In a development that CEO John Flannery described as "deeply disappointing," General Electric Company (NYSE:GE) was forced to take a $6.2 billion after-tax GAAP charge relating to its insurance portfolio. It's not exactly what investors want to hear, after a few tumultuous months involving significant earnings misses and an unconvincing investor update in November.
That said, Flannery has plans to turn things around in 2018, and some of the commentary on the presentation served to increase speculation that a full-scale breakup of General Electric could be in the cards. Let's take a closer look.
GE takes a hit
In a testimony to the importance of long-term strategic thinking, the key decisions that came back to haunt GE's insurance business were made over a decade ago. In a nutshell, GE exited Genworth Financial via a spinoff in 2004, and sold the Employers Reinsurance Corporation (ERC) to Swiss Re as part of the sale of GE Insurance Solutions in 2006. Given that these deals took place before the great financial crisis of 2008-2009 , they can only be seen as a positive.
However, in hindsight, the decision to retain life and health reinsurance contracts in order to benefit as they run off (no new reinsurance contracts have been issued since 2006) was a mistake. The business, called North America Life & Health (NALH), suffered a higher level of long-term claims than previously expected. Meanwhile, low interest rates have pressured funding, as investment returns on high-quality bonds are harder to come by.
The end result is the $6.2 billion charge discussed above. GE Capital must make a statutory contribution of $3 billion in the first quarter of 2018 in order to build reserves, and $2 billion annually from 2019 to 2024, which accumulates to around $15 billion over seven years.
Does it matter?
GE's management did its best to put the development in the best possible light, stating that GE Capital would fund the contributions and had adequate liquidity to do so. Moreover, Flannery said "we do not expect any impact to the industrial businesses and the capital allocation framework" laid out during the investor update in November. Of course he's right, but there is a potential impact, or at least pressure, on the industrial businesses' strategy because of the actions taken at GE Capital.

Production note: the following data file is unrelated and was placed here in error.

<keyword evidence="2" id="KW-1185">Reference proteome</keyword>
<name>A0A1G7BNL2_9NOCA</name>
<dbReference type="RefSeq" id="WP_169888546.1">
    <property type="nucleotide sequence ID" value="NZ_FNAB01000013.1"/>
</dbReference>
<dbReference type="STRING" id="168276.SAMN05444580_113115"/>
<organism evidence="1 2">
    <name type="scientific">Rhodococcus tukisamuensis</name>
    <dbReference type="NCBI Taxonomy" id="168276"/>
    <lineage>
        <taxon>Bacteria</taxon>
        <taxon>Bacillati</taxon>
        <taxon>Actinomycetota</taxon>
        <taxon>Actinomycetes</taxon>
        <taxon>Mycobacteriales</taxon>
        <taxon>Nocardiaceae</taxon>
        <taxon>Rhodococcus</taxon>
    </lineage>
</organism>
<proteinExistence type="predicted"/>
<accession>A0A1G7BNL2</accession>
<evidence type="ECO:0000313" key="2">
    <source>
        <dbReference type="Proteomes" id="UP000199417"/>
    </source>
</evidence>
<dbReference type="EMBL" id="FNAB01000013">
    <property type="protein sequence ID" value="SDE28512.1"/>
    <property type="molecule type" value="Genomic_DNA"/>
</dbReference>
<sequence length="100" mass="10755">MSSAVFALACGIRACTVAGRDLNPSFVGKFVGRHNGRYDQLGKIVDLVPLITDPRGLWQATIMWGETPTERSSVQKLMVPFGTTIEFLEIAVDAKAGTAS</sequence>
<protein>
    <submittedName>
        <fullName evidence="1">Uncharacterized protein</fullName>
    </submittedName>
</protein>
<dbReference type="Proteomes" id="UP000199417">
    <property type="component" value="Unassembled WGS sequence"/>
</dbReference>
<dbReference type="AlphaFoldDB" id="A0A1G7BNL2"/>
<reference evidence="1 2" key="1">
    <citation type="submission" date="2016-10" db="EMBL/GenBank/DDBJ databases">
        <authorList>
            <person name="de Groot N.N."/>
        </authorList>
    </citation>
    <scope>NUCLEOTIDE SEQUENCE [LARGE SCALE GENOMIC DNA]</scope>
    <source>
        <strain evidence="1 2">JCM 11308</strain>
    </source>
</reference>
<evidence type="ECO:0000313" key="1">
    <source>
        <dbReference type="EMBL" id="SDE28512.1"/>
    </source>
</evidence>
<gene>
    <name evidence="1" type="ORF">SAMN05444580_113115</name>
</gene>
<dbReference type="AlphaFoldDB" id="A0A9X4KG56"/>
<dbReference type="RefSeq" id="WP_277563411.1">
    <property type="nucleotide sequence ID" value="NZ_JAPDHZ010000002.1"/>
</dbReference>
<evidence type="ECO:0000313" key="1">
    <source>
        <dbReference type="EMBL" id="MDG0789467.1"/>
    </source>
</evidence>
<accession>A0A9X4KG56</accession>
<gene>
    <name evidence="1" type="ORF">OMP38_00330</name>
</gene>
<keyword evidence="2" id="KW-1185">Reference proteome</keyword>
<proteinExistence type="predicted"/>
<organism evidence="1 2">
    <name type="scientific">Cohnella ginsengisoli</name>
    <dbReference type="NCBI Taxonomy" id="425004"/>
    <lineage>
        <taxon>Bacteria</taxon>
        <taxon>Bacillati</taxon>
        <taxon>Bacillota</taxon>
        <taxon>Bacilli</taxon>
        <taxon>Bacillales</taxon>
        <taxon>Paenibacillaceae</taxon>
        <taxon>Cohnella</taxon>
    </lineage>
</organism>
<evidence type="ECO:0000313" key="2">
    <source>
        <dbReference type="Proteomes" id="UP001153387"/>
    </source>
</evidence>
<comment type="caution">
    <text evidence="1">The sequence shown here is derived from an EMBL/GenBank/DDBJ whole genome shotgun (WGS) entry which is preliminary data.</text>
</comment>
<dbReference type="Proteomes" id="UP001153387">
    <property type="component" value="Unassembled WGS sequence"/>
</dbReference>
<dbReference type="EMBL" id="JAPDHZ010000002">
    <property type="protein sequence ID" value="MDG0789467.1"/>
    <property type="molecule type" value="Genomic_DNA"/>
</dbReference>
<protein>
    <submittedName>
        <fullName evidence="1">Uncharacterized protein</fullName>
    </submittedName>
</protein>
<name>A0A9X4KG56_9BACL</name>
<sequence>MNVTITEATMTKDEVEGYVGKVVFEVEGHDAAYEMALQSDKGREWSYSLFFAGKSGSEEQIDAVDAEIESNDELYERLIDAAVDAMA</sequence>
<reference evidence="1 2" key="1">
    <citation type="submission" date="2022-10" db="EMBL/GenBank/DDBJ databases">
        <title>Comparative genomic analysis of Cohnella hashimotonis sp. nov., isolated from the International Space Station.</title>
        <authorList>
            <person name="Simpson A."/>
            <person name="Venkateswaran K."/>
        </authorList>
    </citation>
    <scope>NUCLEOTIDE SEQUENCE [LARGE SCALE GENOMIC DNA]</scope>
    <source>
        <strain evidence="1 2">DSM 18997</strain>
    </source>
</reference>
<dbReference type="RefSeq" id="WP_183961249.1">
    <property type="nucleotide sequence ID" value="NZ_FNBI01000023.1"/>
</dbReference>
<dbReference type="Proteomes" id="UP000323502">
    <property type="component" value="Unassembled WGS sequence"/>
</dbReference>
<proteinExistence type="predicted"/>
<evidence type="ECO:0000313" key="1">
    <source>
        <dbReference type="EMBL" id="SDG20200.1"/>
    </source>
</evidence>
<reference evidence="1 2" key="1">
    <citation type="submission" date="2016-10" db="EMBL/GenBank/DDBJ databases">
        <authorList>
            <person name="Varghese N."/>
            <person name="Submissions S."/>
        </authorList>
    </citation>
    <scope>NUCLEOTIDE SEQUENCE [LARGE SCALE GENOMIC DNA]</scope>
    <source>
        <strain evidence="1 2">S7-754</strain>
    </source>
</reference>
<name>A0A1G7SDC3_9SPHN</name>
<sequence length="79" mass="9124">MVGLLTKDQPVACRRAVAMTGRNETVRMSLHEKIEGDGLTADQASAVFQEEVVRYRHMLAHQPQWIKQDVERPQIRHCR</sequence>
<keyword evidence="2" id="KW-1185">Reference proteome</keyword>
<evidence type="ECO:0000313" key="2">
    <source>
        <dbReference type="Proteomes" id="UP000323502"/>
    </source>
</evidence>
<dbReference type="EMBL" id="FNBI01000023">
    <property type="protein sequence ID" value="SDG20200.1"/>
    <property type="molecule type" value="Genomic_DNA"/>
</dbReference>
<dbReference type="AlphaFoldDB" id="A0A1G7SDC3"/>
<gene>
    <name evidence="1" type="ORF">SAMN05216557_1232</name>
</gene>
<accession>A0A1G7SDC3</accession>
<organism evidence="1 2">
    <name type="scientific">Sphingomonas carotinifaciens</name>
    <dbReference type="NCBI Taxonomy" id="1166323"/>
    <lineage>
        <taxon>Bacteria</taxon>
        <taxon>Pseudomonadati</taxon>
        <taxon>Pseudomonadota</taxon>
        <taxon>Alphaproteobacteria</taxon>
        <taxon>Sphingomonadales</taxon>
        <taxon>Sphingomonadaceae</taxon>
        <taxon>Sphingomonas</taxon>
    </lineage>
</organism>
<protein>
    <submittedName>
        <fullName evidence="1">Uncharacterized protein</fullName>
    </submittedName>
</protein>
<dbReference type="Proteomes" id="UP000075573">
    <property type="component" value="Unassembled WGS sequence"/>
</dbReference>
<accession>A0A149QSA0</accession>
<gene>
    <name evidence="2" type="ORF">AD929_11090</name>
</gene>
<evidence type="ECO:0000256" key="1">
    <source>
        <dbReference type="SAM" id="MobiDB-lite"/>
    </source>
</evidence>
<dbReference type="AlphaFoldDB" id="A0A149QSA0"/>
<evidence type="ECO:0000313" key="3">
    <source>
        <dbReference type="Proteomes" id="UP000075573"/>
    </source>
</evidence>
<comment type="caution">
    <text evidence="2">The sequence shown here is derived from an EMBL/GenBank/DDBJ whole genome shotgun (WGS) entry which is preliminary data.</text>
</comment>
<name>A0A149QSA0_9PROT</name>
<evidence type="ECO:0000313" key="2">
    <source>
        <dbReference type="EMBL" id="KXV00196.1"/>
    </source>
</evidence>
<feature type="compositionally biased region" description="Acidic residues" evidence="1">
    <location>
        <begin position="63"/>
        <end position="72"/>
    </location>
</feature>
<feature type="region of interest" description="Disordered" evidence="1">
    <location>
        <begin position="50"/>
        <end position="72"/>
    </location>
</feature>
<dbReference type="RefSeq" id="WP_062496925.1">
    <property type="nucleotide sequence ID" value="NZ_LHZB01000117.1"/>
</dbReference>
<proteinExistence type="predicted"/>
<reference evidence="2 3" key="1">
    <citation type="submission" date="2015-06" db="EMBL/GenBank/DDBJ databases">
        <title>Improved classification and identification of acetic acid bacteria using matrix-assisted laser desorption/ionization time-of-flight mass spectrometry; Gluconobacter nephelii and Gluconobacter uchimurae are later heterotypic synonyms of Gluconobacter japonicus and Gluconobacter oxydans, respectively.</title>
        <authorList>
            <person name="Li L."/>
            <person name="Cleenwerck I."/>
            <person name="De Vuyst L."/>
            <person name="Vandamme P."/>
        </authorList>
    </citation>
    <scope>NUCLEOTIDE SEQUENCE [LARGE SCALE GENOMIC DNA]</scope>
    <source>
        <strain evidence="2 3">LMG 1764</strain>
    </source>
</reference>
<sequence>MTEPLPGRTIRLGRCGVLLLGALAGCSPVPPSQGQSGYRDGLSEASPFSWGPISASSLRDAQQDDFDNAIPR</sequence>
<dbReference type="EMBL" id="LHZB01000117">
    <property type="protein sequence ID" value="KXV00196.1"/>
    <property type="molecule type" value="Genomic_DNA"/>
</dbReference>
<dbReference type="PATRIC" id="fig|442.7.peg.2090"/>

One source of pressure could come from GE's dividend and how management plans to pay it. Going back to 2016, GE Capital's dividend to GE was $20 billion, and the company started 2017 expecting $6 billion to $7 billion from GE Capital -- cash that could be used to support buybacks and GE's then dividend payout to shareholders of some $8 billion.
GE Capital's dividend (contributing to GE) did come to $4 billion in the first half but was promptly suspended pending the review.It gets worse. GE has now suspended the GE Capital "dividend to GE for [the] foreseeable future" and has forgone the previously anticipated $3 billion in dividends for 2017.
To be fair, Flannery's future plans don't include any contribution from GE Capital, but if there isn't going to be a dividend from GE Capital in the "foreseeable future," then more emphasis will be attached to the industrial businesses generating cash flows for the GE dividend -- GE Capital dividend contributions won't come to the rescue. In addition, it may hasten some (already intended) asset sales in the industrial business. In other words, GE may come under increased pressure to sell industrial assets in order to support the dividend as there won't be a contribution from GE Capital.
Similarly, the hit to GE Capital will surely affect how investors value the company according to the sum of its parts, and that could impact GE's ability to raise debt in order to support the industrial businesses.
Will GE break up?
A breakup is not as unlikely a possibility as you might think. In fact, Flannery's response to a question from RBC Capital Markets analyst Deane Dray suggested the CEO was open to the possibility; Flannery discussed "different structures that can achieve" GE's strategic objectives.
He also talked of the possibility of "separately traded assets, really in any one of our units" and referenced Synchrony Financial and Baker Hughes, a GE Company (two listed companies) as examples. He went on to outline that power, aviation, and healthcare -- GE's core segments -- were also up for consideration. In other words, there are no sacred cows in GE's portfolio.
What this means to investors
Overall, it's not good news from GE Capital, and GE's core industrial business continues to face significant challenges in its power segment. If there is a positive in the presentation, it's Flannery's openness to considering options. This may help finally shift the investment narrative around the stock from results of the previous management's decisions -- including those made over a decade ago at NALH -- toward what Flannery's leadership could do to release value for shareholders.